Now, imagine the world as a giant pool table. In it, the only forces at work are matter, energy, speed, and so on—only physical laws. Instead of a cue, let us have the first movement on the “table” introduced by something we will call “The Big Bang.” At the beginning of the universe, this force is unleashed on all the billions and billions of molecules in the universe. Imagine that, like little billiard balls, each molecule can only go where the laws of physics direct and can only interact with other molecules in the ways that the laws of chemistry allow. Everything is controlled by natural laws and nothing else. Just as we could predict the angle of a billiard ball on a pool table if we could do sophisticated enough mathematics, we could predict, in principle, the angle, direction, and speed of every molecule, as well as the interactions that each molecule might have with all the other molecules. Granted, no person or even the best computer could ever do this math. Nevertheless, in principle, it should be possible.
If our description of the universe is right, then, at the moment of The Big Bang, it was already predestined that you would be sitting reading this textbook today. You might feel as though you had a choice about coming to philosophy class or going to the cafeteria, but, in truth, you did not. The feeling of choice is an illusion, just another effect of molecules acting on molecules. You actually have no free will at all.
This version of determinism is called scientific determinism, because it supposes that scientific laws account for everything. Whichever form one takes, determinism removes moral responsibility from the equation, because human beings are products of forces greater than themselves and can neither be praised nor blamed as a result.
Perhaps the biggest problem with deterministic views is that we find them morally offensive. Ultracalvinism, for example, makes God responsible for all evil. Scientific determinism makes our wishes, desires, feelings, hopes, and dreams nothing more than the collision of molecules. Both are anti-ethical, since they do not allow us to assign praise or blame to human actions. Interestingly, it is the people who believe in strict determinism who are often the quickest to argue for it; but why does arguing matter, if our judgments are all predetermined anyway?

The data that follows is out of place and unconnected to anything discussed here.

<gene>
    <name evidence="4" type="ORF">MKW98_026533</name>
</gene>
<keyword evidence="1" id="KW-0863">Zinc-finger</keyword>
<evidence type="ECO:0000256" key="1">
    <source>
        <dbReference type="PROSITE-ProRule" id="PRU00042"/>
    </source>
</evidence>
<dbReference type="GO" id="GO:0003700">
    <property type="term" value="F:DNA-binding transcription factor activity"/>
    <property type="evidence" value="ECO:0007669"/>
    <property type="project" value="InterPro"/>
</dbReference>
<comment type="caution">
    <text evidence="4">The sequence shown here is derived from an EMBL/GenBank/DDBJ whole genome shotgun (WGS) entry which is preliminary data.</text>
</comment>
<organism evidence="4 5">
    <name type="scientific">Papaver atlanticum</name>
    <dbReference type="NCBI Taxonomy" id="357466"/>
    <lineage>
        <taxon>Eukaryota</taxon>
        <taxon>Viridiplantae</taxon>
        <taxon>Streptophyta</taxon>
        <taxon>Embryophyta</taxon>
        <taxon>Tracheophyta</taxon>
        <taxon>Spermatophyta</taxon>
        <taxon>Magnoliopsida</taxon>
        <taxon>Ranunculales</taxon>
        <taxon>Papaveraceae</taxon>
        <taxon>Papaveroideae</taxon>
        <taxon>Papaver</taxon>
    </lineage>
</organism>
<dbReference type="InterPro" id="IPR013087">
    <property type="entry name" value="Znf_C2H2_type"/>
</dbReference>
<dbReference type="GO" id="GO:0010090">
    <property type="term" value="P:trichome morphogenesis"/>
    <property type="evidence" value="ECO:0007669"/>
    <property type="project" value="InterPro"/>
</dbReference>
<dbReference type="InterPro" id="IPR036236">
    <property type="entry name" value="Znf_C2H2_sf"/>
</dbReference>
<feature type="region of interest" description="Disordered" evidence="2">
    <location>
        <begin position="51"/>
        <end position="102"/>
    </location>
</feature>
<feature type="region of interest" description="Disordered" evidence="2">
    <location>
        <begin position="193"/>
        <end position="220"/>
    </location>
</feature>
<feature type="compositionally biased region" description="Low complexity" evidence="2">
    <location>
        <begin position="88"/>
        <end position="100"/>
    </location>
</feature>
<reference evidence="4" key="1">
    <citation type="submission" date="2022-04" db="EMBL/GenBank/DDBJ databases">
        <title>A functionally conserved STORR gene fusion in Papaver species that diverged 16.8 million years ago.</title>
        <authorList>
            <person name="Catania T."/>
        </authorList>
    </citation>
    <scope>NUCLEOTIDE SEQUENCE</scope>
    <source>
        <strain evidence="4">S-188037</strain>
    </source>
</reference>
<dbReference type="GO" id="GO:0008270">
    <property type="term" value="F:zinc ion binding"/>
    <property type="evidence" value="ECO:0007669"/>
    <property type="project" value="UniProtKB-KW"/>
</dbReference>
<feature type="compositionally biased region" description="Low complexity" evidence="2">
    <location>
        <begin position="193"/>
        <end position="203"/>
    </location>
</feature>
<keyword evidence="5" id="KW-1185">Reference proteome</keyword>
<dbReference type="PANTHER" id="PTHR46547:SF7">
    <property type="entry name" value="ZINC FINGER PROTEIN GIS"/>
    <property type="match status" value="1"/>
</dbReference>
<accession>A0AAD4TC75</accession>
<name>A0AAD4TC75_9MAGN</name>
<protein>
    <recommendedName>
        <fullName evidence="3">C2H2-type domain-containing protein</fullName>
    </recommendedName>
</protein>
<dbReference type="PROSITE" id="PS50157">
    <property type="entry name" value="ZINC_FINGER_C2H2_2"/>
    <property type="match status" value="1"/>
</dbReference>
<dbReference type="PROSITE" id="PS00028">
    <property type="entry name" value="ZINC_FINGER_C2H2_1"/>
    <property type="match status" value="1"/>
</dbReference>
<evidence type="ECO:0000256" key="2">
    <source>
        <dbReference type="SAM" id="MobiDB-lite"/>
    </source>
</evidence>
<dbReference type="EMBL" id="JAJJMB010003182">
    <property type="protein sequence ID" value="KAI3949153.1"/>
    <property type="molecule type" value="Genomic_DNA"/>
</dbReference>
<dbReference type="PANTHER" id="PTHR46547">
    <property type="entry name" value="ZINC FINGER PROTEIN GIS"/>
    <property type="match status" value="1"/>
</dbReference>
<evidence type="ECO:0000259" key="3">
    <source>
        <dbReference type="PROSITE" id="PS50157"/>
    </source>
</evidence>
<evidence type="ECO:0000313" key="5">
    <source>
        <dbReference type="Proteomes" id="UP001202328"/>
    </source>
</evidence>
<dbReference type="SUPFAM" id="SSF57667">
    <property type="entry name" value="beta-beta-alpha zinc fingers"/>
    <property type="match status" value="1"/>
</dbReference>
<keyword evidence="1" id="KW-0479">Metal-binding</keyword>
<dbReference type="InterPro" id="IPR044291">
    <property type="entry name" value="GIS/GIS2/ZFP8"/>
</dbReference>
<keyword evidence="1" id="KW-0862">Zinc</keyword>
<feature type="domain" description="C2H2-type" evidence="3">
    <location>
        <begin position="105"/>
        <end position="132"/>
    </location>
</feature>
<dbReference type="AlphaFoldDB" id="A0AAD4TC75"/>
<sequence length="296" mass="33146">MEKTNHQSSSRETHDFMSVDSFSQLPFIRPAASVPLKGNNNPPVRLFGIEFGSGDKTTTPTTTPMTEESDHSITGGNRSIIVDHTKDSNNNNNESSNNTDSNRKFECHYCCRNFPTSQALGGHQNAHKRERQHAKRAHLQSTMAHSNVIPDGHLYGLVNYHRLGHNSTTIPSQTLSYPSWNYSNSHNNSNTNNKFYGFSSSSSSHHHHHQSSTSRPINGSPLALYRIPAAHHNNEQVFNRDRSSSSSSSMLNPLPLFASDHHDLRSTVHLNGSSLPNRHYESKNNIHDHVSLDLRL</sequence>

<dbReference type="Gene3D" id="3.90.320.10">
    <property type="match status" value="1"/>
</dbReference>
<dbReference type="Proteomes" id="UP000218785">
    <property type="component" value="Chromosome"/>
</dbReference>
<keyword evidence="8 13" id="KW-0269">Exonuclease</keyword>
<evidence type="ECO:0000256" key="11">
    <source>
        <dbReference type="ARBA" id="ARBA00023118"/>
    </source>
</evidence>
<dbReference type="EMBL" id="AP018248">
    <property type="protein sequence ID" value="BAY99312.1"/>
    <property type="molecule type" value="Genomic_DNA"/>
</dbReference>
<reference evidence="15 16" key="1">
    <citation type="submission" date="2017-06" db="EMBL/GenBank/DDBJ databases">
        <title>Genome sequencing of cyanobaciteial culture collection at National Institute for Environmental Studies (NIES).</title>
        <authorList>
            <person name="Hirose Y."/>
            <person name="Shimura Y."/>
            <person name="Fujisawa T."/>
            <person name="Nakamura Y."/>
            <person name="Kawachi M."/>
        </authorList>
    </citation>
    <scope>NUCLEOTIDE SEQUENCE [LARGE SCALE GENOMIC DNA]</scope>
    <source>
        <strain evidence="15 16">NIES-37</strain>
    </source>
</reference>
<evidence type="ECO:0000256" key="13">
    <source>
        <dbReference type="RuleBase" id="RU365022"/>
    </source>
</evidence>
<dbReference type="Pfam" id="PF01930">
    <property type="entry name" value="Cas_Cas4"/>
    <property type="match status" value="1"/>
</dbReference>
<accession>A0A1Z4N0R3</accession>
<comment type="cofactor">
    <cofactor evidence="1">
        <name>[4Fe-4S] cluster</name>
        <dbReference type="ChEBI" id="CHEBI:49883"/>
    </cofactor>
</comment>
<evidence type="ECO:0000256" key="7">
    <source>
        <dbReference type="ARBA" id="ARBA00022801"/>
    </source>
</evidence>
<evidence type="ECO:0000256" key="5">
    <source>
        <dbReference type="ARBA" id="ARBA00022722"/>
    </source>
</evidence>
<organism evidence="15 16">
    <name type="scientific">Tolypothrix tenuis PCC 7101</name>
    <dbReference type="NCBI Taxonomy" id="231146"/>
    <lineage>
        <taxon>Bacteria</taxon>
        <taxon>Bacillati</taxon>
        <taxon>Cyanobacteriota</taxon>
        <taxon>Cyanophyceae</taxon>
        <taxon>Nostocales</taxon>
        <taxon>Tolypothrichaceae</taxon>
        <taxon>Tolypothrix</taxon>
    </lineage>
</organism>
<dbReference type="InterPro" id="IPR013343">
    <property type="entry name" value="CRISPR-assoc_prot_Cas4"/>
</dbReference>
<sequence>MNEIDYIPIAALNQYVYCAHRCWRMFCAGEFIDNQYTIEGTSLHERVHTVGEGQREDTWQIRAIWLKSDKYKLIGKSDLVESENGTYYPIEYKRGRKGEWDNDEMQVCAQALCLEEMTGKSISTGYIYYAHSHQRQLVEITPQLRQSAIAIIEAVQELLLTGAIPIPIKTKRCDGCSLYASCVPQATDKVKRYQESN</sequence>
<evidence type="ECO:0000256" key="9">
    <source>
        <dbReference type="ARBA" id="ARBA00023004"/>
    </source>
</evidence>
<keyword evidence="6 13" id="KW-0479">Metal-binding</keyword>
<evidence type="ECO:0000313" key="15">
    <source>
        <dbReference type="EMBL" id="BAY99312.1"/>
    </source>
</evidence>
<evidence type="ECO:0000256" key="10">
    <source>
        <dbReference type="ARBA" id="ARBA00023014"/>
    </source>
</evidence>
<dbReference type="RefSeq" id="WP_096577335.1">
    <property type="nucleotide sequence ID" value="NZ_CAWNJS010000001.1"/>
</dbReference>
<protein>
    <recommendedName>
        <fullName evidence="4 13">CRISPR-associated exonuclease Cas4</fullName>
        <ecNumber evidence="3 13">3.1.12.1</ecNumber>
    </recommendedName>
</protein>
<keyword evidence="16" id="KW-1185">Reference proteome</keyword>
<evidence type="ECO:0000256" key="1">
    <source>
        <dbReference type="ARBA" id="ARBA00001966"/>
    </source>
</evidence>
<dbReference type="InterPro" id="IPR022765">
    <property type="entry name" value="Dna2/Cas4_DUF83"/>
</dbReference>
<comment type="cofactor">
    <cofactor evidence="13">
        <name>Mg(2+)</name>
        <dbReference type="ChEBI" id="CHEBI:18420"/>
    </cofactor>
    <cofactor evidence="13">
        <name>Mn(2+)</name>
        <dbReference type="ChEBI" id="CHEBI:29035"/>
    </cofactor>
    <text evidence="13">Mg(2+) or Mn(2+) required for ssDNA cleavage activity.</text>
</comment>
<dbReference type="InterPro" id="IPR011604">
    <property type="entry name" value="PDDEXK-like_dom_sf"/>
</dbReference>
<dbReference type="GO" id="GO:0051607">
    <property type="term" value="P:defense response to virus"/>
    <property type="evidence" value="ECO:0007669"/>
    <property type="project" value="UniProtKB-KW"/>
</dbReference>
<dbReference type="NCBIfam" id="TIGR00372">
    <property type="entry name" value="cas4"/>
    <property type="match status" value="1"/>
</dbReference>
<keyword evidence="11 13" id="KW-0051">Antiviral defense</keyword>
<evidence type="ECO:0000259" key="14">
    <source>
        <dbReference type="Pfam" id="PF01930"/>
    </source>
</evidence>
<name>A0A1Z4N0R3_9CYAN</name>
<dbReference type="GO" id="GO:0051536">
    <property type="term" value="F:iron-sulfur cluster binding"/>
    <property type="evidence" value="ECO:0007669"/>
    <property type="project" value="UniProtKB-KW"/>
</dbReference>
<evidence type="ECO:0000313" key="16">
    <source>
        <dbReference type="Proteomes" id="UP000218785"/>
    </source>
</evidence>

The alternative to determinism is some form of belief in the reality of free will. Libertarians, in the context of the free will debate, assume that when we feel as though we are making our own choices and decisions, we really are. These choices can have an impact on the world, changing it for better or for worse. While admitting that we cannot control everything in the world, libertarians nevertheless argue that much is under our control, and we are responsible for what we choose to do.
To libertarians, the future is not a closed system of cause-and-effect, but rather a more open field of possibilities, in which each decision that an agent makes is only one option among many. In fact, for libertarians, no matter what action a person actually chooses, she or he could have chosen a different one. Whatever pressures a person may have felt, she or he had the power to act contrary to inclination, and to do other than what she or he did. Thus, praise and blame can justly be assigned to action
Existentialism is an interesting variation on the previous themes of fate and freedom. Associated with the Christian philosopher Soren Kierkegaard and, later, French philosopher Jean-Paul Sartre, existentialism holds that human beings are “condemned to be free”—they are determined by forces they cannot control to accept the burden of making genuinely free decisions. Humans are born into a world that is already beyond control, and hence “absurd.” People have a choice about accepting this fate or choosing to move beyond it by consciously deciding to “make meaning” out of the essentially meaningless universe. Thus, human responsibility is absolute; if there is any point to existence, it has to come from the decisions that humans make about the way they engage reality.
Praise and blame are two important products of ethical judgment. However, how much praise and blame we assign to people depends a great deal on how much choice we think people have about their actions. Some things in life are clearly determined, but some are also likely to be free. Is a blending of these two logically possible? Most people seem to live as if it is. What do you think?